British kids give up on German, French

9th December 2004, Comments 0 comments

9 December 2004 , LONDON - British schoolchildren have for generations battled the nuances lurking in the French subjunctive and the complexities of the German noun, but no more. A change in the syllabus rules means that learning a modern European language - usually French - is no longer compulsory, and the kids have deserted the French and German classes in droves. The attitude appears to be that the continentals should learn English, although there has been an uptick in Spanish. Many British youngsters t

9 December 2004

LONDON - British schoolchildren have for generations battled the nuances lurking in the French subjunctive and the complexities of the German noun, but no more.

A change in the syllabus rules means that learning a modern European language - usually French - is no longer compulsory, and the kids have deserted the French and German classes in droves.

The attitude appears to be that the continentals should learn English, although there has been an uptick in Spanish. Many British youngsters take their summer holidays in Spain.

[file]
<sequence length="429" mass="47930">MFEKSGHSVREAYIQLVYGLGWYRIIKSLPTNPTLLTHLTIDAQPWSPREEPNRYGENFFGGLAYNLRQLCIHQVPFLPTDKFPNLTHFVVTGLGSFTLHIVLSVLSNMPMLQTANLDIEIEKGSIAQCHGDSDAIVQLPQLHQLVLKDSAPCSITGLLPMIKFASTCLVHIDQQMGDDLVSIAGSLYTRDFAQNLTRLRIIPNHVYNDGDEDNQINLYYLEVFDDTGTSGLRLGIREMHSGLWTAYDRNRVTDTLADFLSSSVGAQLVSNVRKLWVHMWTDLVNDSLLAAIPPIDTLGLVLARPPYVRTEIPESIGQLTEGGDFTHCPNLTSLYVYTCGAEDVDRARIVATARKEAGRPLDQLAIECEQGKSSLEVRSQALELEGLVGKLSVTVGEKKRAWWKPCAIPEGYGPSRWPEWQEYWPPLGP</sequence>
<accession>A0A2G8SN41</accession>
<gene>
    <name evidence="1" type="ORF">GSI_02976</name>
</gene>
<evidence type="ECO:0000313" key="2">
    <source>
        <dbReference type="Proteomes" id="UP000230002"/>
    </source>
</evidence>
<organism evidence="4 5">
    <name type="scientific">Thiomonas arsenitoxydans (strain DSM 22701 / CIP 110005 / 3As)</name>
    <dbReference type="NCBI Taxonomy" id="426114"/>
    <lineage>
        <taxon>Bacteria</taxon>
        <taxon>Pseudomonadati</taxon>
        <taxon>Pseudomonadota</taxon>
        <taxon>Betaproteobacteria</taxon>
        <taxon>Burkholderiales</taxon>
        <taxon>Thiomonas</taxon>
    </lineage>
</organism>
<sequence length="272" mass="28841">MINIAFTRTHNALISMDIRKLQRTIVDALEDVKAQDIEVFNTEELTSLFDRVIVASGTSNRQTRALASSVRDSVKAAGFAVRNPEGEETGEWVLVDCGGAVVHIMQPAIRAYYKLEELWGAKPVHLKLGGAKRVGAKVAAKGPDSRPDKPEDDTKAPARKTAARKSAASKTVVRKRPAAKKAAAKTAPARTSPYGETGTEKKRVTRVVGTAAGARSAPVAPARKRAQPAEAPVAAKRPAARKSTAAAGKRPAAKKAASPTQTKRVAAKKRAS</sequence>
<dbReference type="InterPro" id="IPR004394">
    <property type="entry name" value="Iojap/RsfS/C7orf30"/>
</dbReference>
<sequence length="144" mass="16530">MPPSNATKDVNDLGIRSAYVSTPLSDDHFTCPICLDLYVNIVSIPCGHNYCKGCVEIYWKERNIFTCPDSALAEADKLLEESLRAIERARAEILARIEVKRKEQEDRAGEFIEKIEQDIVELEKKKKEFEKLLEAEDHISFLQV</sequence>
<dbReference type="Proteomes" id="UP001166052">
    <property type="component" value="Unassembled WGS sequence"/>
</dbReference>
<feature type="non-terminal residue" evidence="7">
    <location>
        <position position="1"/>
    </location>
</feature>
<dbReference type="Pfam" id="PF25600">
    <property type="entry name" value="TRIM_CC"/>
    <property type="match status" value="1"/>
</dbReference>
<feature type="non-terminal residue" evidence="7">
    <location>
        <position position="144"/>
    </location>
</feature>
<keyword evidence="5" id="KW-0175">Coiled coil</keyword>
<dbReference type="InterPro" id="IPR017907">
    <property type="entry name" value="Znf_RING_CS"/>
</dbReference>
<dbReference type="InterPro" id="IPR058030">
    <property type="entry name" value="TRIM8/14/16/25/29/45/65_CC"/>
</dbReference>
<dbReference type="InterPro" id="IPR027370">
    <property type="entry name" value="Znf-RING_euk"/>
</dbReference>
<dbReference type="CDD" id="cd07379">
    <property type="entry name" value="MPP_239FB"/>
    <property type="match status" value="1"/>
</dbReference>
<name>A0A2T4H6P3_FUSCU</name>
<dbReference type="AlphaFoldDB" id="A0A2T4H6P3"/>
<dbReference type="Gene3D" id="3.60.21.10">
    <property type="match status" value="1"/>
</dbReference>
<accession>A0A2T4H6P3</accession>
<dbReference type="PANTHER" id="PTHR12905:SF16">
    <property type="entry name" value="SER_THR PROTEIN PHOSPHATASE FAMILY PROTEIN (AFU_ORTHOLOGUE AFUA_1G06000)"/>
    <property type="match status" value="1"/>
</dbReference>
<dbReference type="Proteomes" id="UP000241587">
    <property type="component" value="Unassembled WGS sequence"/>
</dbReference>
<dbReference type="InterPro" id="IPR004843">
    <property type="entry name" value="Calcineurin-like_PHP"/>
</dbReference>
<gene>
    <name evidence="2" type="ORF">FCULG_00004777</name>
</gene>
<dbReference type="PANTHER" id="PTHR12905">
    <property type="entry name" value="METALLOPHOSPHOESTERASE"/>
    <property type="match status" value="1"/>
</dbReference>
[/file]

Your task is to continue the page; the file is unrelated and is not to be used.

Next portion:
Education Secretary Charles Clarke changed the rules from the beginning of the school year in September, and since then those taking French and German at the intermediate GCSE level - when they are around 15 years of age - have declined by almost three quarters.

While schools in poorer areas were more likely to drop languages, the trend was clear across the board, according to a recent official survey by the National Centre for Languages.

Boys are more likely to abandon languages than girls, suggesting they see little career benefit in mastering a second language.

Isabella Moore, director of the centre, said: "This will leave school leavers short of vital skills and affect the competitiveness of British business.

"With 70 percent of businesses now involved in some form of international activity, the idea that languages are just for 'academic' pupils is short-sighted and damaging to the economy," she added.

The Times said no one should be surprised at the trend, but described Clarke's decision, announced a year ago, as "short- sighted and ill-considered".

It also attacked modern language teachers for stressing only the utilitarian argument for learning a second language.

"Learning a language makes children skilled in their own language; it offers social and employment opportunities, broadens a mindset, teaches flexibility and bolsters self-confidence," the newspaper said.

"These are obviously not deemed high priorities for our education system," it noted sourly. 

DPA

Subject: German news 

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